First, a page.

From 1882 Hargrave had been intrigued by the motion of animals:

It will be evident that a remarkable analogy exists between walking, swimming and flying. It will appear further that the movements of the tail of the fish and the wing of the insect … can be readily imitated and reproduced. These facts ought to inspire the pioneer of an aerial navigation with confidence.

He began experimenting with monoplanes, focusing on wing shape, and from 1887 worked on an engine-powered aircraft powerful enough to carry a human.

In 1889, after experimenting with 36 different designs, he developed a three-cylinder rotary engine that became a prototype for the aircraft engines that dominated the first 50 years of powered flight.

Black and white photograph of a group of cellular kites.
Group of cellular kites designed by Lawrence Hargrave

Box kites

In the 1890s the poor power-to-weight ratio of most engines and inefficient propeller design meant that aeronautical pioneers focused more on the study of gliding and wing design rather than powered flight.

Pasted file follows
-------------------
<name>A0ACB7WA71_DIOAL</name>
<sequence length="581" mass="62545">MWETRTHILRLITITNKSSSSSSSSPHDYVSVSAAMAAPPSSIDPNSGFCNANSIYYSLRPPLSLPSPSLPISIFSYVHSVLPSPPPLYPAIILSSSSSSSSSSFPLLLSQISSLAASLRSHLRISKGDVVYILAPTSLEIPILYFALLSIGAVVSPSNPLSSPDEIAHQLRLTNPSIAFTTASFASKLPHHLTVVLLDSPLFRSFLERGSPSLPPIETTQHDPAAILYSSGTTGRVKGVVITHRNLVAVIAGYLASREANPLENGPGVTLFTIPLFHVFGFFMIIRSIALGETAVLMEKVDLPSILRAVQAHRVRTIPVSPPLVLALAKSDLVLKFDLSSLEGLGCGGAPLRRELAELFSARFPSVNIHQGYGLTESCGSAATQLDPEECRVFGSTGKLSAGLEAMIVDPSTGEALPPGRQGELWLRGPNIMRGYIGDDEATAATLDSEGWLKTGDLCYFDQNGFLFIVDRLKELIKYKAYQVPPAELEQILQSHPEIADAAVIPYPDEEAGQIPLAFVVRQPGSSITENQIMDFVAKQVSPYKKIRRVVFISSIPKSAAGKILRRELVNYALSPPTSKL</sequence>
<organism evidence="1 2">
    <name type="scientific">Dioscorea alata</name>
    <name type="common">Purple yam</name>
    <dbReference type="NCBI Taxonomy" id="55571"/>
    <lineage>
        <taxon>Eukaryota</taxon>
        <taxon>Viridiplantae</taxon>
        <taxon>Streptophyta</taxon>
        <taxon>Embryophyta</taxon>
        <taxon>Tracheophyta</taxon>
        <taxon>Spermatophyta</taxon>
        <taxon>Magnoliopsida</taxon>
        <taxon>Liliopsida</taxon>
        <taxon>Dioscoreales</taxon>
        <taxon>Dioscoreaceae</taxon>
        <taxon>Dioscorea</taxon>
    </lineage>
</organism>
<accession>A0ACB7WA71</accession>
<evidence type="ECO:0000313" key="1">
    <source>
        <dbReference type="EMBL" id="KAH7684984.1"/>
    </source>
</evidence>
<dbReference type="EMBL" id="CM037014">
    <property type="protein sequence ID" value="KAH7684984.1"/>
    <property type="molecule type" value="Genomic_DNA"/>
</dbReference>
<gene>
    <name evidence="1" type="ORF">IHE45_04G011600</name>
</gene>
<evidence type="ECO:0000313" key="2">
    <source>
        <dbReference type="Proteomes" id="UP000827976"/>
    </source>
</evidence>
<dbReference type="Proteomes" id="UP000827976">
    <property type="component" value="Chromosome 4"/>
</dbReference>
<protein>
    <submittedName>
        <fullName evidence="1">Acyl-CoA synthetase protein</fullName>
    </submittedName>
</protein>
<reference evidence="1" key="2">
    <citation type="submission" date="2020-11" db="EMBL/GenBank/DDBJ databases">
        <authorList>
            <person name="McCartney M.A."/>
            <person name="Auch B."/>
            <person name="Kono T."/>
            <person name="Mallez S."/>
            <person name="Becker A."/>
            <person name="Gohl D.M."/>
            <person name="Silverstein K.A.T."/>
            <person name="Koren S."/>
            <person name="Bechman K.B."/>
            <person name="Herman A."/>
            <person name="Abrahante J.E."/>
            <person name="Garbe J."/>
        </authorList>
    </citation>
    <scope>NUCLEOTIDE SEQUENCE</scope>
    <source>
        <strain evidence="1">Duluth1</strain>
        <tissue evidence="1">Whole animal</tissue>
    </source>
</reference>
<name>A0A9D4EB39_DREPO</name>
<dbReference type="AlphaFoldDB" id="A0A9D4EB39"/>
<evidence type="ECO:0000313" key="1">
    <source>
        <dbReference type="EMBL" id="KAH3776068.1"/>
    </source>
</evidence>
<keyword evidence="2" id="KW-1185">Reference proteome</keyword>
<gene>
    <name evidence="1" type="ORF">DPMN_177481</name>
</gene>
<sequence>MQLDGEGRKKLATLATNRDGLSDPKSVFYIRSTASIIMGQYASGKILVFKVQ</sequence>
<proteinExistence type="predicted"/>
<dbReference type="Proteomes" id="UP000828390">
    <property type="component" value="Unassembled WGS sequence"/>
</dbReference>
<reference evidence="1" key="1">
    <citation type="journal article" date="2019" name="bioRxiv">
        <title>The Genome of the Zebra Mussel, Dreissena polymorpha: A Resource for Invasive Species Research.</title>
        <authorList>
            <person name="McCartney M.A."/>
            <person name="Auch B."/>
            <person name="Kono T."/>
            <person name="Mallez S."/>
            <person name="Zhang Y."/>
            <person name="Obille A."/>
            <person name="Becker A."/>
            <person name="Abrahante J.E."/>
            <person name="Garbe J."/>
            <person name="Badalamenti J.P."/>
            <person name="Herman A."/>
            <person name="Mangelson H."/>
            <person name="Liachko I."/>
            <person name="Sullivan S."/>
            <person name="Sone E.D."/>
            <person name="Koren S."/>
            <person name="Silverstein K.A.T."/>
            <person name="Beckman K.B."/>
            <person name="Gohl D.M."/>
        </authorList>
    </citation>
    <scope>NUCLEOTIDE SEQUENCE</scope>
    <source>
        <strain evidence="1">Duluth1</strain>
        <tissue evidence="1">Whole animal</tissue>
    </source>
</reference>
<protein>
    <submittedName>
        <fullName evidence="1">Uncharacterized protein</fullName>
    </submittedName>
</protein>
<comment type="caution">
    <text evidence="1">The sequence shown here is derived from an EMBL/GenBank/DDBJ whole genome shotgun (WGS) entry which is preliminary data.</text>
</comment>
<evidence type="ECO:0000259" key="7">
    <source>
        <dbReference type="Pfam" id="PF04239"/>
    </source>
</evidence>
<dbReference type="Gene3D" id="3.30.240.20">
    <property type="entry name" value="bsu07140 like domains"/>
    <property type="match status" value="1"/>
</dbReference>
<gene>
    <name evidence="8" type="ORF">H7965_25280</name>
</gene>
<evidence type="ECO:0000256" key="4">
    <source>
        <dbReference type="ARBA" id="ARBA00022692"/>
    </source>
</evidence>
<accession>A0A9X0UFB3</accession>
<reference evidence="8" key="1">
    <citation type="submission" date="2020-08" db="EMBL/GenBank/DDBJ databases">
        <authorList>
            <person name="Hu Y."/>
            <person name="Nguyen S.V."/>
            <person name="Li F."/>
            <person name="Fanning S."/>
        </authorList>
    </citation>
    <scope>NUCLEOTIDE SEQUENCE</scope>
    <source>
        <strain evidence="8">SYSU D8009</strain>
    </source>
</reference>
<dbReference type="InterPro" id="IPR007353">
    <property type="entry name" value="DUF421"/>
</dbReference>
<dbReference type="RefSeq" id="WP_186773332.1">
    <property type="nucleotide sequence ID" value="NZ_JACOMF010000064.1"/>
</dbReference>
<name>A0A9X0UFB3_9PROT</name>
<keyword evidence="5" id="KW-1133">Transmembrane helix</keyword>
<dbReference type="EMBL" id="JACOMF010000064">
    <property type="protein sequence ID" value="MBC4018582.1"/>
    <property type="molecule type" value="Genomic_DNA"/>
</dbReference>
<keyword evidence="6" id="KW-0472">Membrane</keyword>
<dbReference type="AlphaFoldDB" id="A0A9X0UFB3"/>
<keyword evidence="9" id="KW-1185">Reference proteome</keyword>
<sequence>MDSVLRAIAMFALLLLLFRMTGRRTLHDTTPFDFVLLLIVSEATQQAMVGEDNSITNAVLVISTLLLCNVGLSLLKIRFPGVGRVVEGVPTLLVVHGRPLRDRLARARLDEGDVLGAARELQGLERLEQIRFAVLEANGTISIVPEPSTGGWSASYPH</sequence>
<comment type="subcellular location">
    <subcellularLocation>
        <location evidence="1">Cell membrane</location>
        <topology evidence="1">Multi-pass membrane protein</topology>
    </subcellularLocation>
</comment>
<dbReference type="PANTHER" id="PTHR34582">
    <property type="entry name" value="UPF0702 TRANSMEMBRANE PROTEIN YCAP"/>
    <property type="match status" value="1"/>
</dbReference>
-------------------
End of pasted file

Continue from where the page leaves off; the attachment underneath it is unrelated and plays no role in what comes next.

Hargrave produced a series of monoplane gliders, but unhappy with their stability began to study box kites instead:

I am using kites, and find perfect stability can be got by making them of three dimensions instead of two … cellular kites do not confine their surface to one plane, but distribute it in various portions, forming cells through which the wind blows.

Stanwell Park

In 1878 Hargrave married Margaret Johnston with whom he had six children. In 1893 the family moved to Stanwell Park between Sydney and Wollongong where they owned property and coal mines.